North Carolina 'hogs' electric spotlight
"We had a swine integrator come in and say it was going to enroll all its farms," said Vernon Cox, chief of the Technical Services Section of the North Carolina Division of Soil and Water Conservation, which will administer the registry for the state Department of Environmental and Natural Resources in partnership with the North Carolina Utilities Commission. "Currently, the utilities commission is in the process of establishing an appropriate rate to allow these producers to recover their costs for installing the systems," Cox said. Rates will be capped at 18 cents per kilowatt- hour, according to the legislation.
The chosen finalists will sell to utility companies the electricity produced from methane generated in their waste systems in full or partial lagoon covers. The methane will be converted to electricity through biogas generators. Each selected farm must enter into a seven-year contract because state officials anticipate lower costs in each year of the program. Initial profits will be minimal, but they are expected to rise annually as hog producers become more efficient at producing the biogas.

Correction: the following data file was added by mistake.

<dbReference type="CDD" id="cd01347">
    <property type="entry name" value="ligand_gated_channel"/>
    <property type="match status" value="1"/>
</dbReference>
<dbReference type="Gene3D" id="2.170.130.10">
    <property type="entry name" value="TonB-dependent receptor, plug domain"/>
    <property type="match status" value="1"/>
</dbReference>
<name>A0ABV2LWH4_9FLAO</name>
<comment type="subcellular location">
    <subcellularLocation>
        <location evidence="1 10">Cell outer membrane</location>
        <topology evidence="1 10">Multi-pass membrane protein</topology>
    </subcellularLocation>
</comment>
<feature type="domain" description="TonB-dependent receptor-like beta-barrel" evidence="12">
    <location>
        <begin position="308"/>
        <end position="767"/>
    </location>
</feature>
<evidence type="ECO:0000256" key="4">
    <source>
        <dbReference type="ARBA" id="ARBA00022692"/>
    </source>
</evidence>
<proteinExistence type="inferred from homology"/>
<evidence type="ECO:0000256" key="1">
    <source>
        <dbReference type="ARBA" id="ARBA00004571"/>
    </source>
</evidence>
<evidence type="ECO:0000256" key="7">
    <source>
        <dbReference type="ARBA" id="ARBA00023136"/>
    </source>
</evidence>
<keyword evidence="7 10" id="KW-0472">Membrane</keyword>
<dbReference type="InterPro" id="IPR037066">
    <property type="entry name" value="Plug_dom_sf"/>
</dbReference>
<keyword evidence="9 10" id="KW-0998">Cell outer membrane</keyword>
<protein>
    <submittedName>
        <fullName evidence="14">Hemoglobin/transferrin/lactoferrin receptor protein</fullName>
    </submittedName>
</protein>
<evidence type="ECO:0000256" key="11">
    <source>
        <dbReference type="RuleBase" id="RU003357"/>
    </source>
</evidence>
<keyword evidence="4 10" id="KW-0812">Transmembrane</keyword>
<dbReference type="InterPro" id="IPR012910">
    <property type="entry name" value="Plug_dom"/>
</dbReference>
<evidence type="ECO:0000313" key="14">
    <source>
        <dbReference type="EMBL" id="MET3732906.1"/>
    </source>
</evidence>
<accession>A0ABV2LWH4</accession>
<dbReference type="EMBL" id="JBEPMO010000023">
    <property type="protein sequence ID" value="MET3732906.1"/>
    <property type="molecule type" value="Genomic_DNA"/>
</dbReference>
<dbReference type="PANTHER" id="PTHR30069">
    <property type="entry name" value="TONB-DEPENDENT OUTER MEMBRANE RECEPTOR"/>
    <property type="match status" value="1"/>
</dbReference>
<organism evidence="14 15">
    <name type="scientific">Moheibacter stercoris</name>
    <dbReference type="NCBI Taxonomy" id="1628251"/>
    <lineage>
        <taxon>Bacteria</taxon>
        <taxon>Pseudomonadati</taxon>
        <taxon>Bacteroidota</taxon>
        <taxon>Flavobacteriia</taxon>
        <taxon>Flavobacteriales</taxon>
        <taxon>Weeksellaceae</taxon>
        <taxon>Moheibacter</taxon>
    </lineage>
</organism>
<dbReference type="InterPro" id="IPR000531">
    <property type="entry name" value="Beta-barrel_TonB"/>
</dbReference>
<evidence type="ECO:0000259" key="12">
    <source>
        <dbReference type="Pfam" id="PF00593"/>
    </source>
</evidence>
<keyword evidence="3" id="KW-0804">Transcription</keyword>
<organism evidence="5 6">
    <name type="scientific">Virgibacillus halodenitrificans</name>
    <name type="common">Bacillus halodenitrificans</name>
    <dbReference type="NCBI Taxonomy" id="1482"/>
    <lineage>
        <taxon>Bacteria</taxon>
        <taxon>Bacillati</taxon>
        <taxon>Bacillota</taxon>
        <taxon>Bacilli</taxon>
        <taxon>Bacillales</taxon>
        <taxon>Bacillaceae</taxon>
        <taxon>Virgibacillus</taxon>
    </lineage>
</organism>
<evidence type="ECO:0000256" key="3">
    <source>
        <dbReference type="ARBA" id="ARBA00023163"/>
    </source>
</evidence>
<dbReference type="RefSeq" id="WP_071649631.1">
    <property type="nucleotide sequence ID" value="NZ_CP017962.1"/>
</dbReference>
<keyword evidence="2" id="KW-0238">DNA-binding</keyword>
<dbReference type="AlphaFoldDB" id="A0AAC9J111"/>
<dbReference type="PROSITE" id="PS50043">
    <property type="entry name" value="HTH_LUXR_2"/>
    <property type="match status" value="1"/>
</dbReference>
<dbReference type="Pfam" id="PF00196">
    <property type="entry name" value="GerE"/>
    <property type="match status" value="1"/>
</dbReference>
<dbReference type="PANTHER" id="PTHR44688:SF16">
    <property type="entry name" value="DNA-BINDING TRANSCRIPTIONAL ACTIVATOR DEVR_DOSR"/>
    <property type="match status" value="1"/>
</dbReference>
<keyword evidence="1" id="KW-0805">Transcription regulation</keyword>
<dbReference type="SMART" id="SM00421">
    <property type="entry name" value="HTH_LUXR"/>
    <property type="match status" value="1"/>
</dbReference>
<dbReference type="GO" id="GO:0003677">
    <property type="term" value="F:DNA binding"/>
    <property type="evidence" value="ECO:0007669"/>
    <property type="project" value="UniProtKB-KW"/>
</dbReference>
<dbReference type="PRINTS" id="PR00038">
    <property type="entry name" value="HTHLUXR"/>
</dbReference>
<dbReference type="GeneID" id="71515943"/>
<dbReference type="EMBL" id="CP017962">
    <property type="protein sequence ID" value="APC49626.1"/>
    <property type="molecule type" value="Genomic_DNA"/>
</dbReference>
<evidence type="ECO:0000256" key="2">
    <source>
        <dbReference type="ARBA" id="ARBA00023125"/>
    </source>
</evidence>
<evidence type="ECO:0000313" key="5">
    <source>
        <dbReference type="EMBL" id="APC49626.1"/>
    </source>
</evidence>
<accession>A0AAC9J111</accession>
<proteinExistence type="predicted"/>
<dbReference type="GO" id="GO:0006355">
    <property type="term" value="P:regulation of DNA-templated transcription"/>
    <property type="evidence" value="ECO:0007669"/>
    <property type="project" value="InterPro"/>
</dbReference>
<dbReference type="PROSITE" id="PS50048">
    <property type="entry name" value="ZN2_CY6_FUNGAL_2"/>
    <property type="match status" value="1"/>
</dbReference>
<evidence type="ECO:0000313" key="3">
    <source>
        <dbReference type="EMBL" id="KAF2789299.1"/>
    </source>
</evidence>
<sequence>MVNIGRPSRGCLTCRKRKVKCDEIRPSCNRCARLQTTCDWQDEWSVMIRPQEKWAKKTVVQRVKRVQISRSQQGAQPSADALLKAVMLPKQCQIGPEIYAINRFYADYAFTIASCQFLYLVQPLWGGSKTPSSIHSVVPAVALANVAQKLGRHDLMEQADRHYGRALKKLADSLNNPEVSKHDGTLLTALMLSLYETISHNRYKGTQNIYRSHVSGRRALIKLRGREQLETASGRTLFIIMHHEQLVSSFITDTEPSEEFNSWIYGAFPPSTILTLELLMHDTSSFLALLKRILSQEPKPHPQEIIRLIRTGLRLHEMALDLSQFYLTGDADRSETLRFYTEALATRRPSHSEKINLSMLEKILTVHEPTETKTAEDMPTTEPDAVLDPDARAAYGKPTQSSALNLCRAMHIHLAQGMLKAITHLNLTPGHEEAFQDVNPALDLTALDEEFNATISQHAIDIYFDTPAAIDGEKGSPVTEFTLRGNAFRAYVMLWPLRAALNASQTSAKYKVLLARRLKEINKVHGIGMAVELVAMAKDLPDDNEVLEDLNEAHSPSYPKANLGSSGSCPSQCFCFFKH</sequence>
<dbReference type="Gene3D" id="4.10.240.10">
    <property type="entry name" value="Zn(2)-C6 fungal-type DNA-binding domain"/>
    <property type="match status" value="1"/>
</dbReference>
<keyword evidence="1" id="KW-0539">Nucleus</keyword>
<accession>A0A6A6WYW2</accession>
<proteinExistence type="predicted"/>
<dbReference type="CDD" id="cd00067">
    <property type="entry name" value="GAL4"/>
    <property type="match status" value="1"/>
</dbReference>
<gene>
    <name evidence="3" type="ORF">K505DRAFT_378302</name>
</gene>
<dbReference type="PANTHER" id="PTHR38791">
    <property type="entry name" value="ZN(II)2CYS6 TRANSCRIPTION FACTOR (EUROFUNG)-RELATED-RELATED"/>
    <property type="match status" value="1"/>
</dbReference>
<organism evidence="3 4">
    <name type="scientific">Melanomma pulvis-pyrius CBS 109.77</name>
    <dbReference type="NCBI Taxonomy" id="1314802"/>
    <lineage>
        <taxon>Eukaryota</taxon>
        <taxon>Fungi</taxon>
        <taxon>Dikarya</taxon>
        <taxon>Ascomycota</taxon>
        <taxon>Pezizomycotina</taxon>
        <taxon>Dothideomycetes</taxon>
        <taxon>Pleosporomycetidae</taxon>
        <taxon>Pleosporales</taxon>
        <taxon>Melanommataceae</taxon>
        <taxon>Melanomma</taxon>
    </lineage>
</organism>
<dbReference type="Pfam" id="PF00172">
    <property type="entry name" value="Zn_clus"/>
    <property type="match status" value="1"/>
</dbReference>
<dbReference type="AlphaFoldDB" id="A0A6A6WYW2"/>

Although the number of North Carolina hog farms has decreased over the years due to state moratoriums slowing growth, the state is second in the nation-behind Iowa-in hog production.
In past years, North Carolina hog waste was allowed to be stored in lagoons and then sprayed onto crops as a fertilizer, giving hog farmers an added revenue stream. When environmental advocates lobbied for stricter controls over this process, hog associations looked to environmentally palatable uses for the lagoons and suggested the methane proposal to the legislature in 2006.